TVA continues to be a driving force for Tennessee’s economy

Recently, there have been lots of discussion around the mission of the Tennessee Valley Authority and some of its operations and decisions. Holding our institutions and their decisions accountable is an important activity. 

It also presents an opportunity to fully explain the tremendous importance of TVA for business and industry, our citizens and their public safety, and the economic development of our state. 

Over the past few years, some have called for nothing short of dismantling TVA, including the sale of its transmission lines, arguing that TVA would provide a better service if it were sold to the private sector. Any suggestion to drastically change TVA or challenge its established mission would fundamentally undermine Tennessee’s economy. TVA’s mission of service to Tennessee is still as relevant today as it was nearly 90 years ago when it was created. 

Over the past seven months, as the COVID-19 pandemic has affected the entire U.S. economy, TVA has proven to be a stabilizing force to the economy of the Tennessee Valley, continuing to serve its core mission. 

The largest public power supplier in the nation

As a fully self-funded quasi-governmental entity, TVA is the largest public power supplier in the United States, serving 10 million people across 80,000 square miles in seven Southeastern states. Throughout its 90-year history, TVA has provided reliable, low-cost electricity to the people of the Tennessee Valley and fundamentally altered the economic trajectory of the region. 

It has also been a driving force in making Tennessee the economic powerhouse it is today. With no TVA, instead of Tennessee ranking as a top state for business, who knows where we would be?  

TVA faced an unprecedented and, at the time, controversial challenge when it was created by Congress in 1933. The Tennessee Valley was a largely rural area defined by the ebb and flow of the Tennessee River, where the private sector did not have the capacity to invest in large-scale infrastructure.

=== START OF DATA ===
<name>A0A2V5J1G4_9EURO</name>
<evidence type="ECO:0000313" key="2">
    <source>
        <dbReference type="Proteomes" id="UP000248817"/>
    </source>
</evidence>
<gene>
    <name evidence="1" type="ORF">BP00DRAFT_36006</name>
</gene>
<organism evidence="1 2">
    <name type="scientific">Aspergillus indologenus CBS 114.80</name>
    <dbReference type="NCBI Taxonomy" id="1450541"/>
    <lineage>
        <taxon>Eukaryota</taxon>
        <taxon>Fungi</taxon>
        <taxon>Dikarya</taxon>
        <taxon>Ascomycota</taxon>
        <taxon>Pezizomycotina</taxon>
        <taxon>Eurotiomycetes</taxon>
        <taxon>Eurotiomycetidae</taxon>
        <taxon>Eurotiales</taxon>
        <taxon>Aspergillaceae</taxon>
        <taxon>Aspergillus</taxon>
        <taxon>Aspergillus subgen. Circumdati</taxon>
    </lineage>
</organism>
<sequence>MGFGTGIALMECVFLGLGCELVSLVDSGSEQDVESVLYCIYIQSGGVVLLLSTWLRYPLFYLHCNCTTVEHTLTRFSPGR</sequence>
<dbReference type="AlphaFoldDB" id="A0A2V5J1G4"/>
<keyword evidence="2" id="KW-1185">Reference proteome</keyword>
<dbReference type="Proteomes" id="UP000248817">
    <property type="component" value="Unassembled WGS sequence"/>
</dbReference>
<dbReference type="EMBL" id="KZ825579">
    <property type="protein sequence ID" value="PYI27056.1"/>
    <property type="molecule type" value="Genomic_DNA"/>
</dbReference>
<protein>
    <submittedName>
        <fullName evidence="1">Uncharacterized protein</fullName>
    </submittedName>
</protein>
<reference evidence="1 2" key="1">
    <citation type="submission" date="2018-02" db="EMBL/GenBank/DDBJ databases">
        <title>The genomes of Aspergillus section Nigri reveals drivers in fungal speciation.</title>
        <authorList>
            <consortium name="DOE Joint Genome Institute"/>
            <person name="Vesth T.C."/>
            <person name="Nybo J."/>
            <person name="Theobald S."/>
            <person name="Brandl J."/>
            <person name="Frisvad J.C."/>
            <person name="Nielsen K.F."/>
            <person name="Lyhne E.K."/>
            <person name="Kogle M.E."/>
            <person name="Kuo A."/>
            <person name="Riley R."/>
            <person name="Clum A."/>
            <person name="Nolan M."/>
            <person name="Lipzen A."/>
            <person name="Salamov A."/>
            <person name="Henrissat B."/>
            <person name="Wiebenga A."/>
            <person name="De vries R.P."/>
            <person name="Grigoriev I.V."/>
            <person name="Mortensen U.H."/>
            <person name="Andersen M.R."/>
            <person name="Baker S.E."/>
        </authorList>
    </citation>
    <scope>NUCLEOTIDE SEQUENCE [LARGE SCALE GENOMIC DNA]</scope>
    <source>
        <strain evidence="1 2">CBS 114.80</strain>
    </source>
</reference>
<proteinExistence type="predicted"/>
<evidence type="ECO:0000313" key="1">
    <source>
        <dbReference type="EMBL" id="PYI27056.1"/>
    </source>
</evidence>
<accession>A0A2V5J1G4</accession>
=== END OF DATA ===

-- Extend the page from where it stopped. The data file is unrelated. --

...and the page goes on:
TVA electrified the region, implemented flood control and river navigation through the creation and maintenance of 49 dams along the 652-mile Tennessee River, helped enhance agricultural production in the region and created opportunities for cities like Chattanooga, Knoxville, Nashville and Memphis to invest in downtown infrastructure and attract corporate economic development, setting the stage for the vibrant state economy we know today.

TVA’s economic benefits are not solely in the past. TVA has continued to be a key reason why companies invest in the Tennessee Valley. In the past five years alone, that includes $44 billion in new capital investment, 350,000 new jobs and a $9 billion annual economic impact. TVA has even facilitated a robust recreation industry that relies on the steady regulation of Tennessee’s waterways, bringing in billions of dollars to communities throughout the valley. 

Help during the pandemic

During the COVID-19 pandemic, TVA has proved to be more important than ever. When Middle Tennessee, Southeast Tennessee, Mississippi and North Georgia experienced devastating natural disasters ranging from tornadoes to derechos to flooding, TVA partnered with other local power companies to repair the system and restore service to the tune of $10 million. 

Since people were told to begin working from home and attend school virtually to slow the spread of COVID-19, TVA has provided economic development assistance for rural and economically distressed communities to enhance technology capabilities that supported telework. As entire industries experienced devastating layoffs and reductions in service because of the economic fallout from the pandemic, TVA supported local power companies in providing regulatory flexibility, suspending disconnection of electric service so customers wouldn’t be overwhelmed by bills. 

As lifelong Tennesseans we are proud of the work that TVA does for our state and our region. TVA is a key part of not only Tennessee’s economy, but our community and our culture. To consider undermining this institution in pursuit of a quick buck would be to ignore over 90 years of dedicated service, reliable electric power and low costs that have laid the foundation for the great state we all are proud to call home. We look forward to what TVA will bring to the Tennessee Valley for the next 90 years.

Bradley Jackson is president of the Tennessee Chamber of Commerce and Industry. Bryan Daniels is president of the Tennessee Economic Development Council.

Source: Knoxville News Sentinel, by Bradley Jackson and Bryan Daniels

The East Tennessee Economic Development Agency markets and recruits business for the 15 counties in the greater Knoxville-Oak Ridge region of East Tennessee. Visit


Published October 9, 2020